Based on the yin and yang of the fundamentally good but misguided Suzaku and ruthless but heroic Lelouch, you would expect that conflict to be what the series focuses on.
The series is subtitled "Lelouch of the Rebellion" because it's about him, period. Suzaku provides contrast, but Lelouch and his elaborate plans are what drive this series and what make it so much wicked fun.
The concept of a literal anti-hero is intriguing, and Code Geass features a villain extreme enough to make it work: the Britannian Empire and its social Darwinist leader. Set in an alternate near-future occupied Japan, it wastes no time establishing the Britannian Empire as cruel and borderline genocidal. Britannia is so powerful and efficient that you're willing to believe only someone like Lelouch could stand up to it.
The setting offers some interesting turnabout; the ostensible heroes are ragtag insurgent "terrorists," and the surviving Japanese ultra-nationalists are depicted as almost comically traditional and entirely ineffective. Nor are many Britannians--the other students, for example--really evil. It isn't likely worth reading too much into as social commentary, though, past the general idea of bad leaders leading to bad things and everyone being some shade of grey even in a black-and-white world.
Now, back to Lelouch. Supremely confident, a brilliant strategist, and cruelly calculating, Lelouch is a marvel of a character. On one hand he presents a kind, gentle persona in front of classmates and the crippled sister he dotes on. On the other is his larger-than-life heroic grandstanding as the egalitarian Zero. But as the viewer we get to listen in on his thoughts, revealing nearly every heroic speech and action to be carefully calculated and utterly disingenuous in all but goal. The disconnect between what he's planning and everyone else is perceiving is a thing to behold.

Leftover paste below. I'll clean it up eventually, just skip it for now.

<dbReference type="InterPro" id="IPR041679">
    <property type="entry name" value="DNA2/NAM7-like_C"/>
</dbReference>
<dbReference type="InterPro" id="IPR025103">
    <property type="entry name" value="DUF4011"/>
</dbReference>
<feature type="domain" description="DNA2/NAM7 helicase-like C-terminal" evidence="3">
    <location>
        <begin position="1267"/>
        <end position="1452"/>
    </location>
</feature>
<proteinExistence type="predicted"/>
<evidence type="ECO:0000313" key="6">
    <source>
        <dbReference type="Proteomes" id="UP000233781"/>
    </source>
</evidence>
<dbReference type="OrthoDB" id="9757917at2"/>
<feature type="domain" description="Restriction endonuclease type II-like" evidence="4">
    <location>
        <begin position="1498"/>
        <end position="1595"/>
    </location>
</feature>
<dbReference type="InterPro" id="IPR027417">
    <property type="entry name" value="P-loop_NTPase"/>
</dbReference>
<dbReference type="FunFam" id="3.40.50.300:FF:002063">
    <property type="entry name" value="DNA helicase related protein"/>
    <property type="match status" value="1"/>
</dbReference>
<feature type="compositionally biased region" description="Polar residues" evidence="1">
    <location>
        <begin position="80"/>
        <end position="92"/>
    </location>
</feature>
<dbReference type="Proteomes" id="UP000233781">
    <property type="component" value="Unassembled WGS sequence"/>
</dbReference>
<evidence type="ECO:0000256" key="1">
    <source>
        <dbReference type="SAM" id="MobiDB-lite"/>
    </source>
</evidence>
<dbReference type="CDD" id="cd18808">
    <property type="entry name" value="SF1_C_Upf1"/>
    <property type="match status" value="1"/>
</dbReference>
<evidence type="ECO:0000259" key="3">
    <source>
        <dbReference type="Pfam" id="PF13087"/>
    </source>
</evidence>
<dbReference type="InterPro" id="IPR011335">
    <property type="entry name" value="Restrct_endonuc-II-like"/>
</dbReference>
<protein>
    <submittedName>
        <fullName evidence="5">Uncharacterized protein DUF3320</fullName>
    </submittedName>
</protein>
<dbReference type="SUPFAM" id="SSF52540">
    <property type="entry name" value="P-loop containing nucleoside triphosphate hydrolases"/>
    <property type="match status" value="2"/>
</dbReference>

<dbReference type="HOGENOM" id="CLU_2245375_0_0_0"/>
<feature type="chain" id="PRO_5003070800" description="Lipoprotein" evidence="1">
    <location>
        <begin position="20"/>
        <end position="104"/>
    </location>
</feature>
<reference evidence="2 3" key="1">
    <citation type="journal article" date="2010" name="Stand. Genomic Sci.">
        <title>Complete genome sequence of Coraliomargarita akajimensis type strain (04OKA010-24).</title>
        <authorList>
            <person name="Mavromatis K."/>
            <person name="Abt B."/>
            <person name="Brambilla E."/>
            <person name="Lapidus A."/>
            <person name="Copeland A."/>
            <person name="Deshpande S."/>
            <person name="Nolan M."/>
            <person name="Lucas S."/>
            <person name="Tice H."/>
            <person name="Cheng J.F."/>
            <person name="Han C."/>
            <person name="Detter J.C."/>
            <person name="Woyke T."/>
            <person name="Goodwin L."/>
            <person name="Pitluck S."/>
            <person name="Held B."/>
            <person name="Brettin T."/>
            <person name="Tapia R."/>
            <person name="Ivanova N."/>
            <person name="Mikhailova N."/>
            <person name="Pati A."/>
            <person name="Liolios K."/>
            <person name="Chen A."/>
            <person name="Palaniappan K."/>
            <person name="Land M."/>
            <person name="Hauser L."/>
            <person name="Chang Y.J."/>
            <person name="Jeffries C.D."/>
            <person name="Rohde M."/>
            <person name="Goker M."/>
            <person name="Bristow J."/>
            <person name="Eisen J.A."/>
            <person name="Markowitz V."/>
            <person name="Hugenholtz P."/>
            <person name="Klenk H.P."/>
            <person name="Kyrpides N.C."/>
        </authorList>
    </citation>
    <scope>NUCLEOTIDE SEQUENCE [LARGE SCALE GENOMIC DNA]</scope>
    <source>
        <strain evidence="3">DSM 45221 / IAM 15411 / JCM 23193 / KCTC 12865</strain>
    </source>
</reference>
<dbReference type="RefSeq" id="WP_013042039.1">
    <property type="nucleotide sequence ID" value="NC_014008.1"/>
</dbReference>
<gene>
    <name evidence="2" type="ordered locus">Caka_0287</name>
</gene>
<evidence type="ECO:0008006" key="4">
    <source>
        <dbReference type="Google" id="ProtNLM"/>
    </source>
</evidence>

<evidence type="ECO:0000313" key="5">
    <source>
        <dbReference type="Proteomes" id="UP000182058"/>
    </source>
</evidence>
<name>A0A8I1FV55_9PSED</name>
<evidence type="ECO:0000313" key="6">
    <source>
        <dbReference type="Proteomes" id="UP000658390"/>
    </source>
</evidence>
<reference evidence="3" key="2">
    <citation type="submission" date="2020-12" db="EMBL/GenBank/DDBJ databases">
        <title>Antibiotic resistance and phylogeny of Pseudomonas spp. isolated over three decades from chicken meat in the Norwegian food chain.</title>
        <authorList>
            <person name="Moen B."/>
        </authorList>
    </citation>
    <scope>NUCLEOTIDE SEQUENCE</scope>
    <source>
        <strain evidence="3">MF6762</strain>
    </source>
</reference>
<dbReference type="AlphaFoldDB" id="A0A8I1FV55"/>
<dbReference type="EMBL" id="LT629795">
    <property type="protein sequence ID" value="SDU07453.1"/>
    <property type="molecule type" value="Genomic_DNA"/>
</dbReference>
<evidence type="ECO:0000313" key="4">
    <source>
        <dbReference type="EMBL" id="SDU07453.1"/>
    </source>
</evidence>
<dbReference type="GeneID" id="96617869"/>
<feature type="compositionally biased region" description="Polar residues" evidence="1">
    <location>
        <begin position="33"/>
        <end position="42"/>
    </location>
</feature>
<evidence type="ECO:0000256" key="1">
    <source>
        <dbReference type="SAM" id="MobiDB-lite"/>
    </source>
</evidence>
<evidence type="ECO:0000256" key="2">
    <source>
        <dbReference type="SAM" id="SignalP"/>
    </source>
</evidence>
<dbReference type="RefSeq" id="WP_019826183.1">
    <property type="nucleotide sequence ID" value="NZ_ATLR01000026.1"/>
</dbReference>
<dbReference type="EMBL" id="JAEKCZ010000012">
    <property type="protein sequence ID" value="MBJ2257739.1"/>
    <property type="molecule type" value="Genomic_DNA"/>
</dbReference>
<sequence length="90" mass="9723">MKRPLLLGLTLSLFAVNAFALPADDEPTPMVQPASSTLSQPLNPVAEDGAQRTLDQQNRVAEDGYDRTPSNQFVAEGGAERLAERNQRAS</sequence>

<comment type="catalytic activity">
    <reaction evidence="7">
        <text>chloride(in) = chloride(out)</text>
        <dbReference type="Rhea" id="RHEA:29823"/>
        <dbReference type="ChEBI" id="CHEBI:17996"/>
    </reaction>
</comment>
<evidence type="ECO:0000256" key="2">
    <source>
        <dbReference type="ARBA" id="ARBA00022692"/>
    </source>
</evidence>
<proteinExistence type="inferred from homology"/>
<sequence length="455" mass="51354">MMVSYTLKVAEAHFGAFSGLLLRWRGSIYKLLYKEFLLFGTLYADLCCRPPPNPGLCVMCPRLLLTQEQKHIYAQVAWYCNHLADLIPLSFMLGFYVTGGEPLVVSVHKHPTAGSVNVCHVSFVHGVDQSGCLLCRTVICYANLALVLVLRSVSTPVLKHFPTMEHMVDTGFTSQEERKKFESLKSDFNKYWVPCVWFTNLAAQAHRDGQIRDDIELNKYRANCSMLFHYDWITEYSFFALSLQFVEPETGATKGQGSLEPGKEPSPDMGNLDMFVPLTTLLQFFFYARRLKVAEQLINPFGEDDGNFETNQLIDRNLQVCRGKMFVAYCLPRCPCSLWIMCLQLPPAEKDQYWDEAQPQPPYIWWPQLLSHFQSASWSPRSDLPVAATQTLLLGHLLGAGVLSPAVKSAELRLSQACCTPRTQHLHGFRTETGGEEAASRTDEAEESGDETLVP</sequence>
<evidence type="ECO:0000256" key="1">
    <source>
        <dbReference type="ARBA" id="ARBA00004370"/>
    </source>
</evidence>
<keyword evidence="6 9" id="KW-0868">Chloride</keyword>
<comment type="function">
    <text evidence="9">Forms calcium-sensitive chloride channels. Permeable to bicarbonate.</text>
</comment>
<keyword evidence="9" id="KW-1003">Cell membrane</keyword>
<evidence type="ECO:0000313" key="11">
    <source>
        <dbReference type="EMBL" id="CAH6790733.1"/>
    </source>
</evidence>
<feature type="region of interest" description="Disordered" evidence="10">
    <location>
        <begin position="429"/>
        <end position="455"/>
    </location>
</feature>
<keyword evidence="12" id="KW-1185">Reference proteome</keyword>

Due to being the stereotypical villain in every way but the side he takes, he also ends up with the exact opposite of every quality of the stereotypical mecha action hero. Indeed, he's good at everything but fighting--he has skilled minions for that. When forced into a direct fight he repeatedly gets his butt kicked unceremoniously.
So we have a mecha show where the hero can't fight.1 Instead, he wins by outthinking his opponents. Unbeatable chessmasters are an old cliche, and more often than not "genius" strategists aren't half as clever as the audience. Here, if you overlook the contrived set-ups, Lelouch elevates the cliche to an art form. Even the biggest showdowns consist of a knowing smile at the last moment when you realize he's already won. Usually without raising a finger, and often via savage blindside.
And, again and again, I found myself shaking my head in awe and remarking "Oh, that is cold."
To this end, Lelouch is given an unusual but fitting superpower: The ability to issue anyone a single, absolute order. The series starts right off showing you what this power can do, and how merciless Lelouch is with it, when he gives a group of soldiers the simple order, "Die." How he later parlays this ability into elaborate plans on a vast scale is something else entirely. In spite of this, the series is otherwise so down-to-earth that when related otherworldly stuff occasionally pops up it seems surprisingly out of place.
Of course, having a strategist so good he even outmaneuvers himself at one point makes it even more fun on the rare occasions when he freezes up in the face of absurd twists-of-fate. That touch of humanity and fallibility keeps the drama engaging.
On that note, the Japanese acting is superb. Jun Fukuyama's Lelouch, again, is the show. The commanding voice of his Zero persona is enthralling as a charismatic leader with a frightening tinge of megalomania around the edges. In stark contrast is the personable, gentle voice he uses at school. The series even juxtaposes the two in quick succession when he needs to handle a phone call in the heat of battle. The rest of the acting, though not quite the same spectacle, is both fittingly broad for the characterization and very good.